Abortion isn’t the solution
Unfortunately, this sort of treatment is common toward women dealing with unplanned pregnancies, and it’s even worse for pregnant women battling addiction. Rather than helping women, abortion has been tied to an increased risk of drug and alcohol use. One study found that women who aborted unwanted pregnancies were “270% more likely to report subsequent alcohol abuse or dependence.” And post-abortive women are more likely to become addicted to drugs than women who choose life (15.8 percent vs. 5.3 percent). Based on this, abortion could certainly send a recovering addict into a downward spiral.
As for babies conceived while their mothers are addicted to drugs, they do not deserve death. When we help the mother, we help the child in the womb as well; the focus should be on assisting women in overcoming their addictions. The effects on the child depend on the type of drug abused during pregnancy, and killing a child through abortion is not a morally acceptable response to the fear of a substance’s effect on that child’s body.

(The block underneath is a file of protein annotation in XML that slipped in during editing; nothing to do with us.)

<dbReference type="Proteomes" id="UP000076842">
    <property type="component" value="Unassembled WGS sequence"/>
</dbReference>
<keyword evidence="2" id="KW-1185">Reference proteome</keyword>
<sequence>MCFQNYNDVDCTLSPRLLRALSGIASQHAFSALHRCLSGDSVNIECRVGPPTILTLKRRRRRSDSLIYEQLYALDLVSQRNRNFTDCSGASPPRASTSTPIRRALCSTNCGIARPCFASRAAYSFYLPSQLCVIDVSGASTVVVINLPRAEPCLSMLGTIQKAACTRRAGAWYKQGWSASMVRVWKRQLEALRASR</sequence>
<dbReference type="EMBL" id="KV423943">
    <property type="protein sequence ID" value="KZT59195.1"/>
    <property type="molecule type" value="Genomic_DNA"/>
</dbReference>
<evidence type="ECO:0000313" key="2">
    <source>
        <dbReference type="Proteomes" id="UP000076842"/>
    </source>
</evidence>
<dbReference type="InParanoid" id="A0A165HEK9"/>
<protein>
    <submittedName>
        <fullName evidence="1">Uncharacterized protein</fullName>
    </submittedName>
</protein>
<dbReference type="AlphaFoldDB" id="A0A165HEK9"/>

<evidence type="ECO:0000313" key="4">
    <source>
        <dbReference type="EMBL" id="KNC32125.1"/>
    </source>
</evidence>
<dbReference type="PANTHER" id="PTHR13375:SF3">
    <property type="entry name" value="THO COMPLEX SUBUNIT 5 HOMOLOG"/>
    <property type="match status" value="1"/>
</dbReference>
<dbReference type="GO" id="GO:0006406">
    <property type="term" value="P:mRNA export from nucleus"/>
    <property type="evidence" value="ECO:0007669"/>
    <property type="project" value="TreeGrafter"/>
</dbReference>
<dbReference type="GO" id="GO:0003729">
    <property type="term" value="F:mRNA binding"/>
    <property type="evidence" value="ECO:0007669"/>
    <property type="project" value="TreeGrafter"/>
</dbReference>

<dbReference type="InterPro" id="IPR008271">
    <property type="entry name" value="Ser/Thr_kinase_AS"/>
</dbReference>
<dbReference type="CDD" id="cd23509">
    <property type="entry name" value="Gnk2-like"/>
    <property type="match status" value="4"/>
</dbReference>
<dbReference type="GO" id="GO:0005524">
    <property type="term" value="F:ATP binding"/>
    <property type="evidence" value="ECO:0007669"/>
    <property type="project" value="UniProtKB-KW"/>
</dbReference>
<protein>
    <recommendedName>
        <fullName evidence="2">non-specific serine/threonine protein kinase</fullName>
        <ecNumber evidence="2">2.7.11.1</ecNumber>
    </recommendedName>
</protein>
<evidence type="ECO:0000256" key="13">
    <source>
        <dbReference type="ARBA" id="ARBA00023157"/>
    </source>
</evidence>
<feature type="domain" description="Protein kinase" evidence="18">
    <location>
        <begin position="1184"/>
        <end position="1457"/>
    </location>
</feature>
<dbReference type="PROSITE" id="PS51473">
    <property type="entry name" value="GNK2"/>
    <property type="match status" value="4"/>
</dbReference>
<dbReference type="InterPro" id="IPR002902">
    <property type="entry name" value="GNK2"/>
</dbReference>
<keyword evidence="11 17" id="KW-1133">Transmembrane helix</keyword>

While society’s “solution” of aborting a child is often cloaked in a misguided sense of compassion and a desire to avoid suffering, eliminating the sufferer is surely not a proper way to avoid life of potential suffering. After all, “suffering is not evil,” noted the Daily Wire’s Michael Knowles in a recent video. “Actually, suffering is morally neutral…. What is good or evil is how you react to suffering. You can react in a way that is ennobling, dignified, and good. Or you can react in a way that is selfish, wicked, evil, and wrong.” Reacting with killing — abortion — is wrong.
Coercion isn’t the solution
Other individuals, such as Barbara Harris, believe that the best way to help women who are addicted to drugs is to coerce them into sterilization. Harris travels the country in an RV, offering cash to women struggling with addiction in exchange for being permanently sterilized. “Nothing positive comes to a drug addict who gives birth to eight children that are taken away from her. This is a win-win for everybody,” she said. Harris has reportedly paid more than 7,000 women to be sterilized.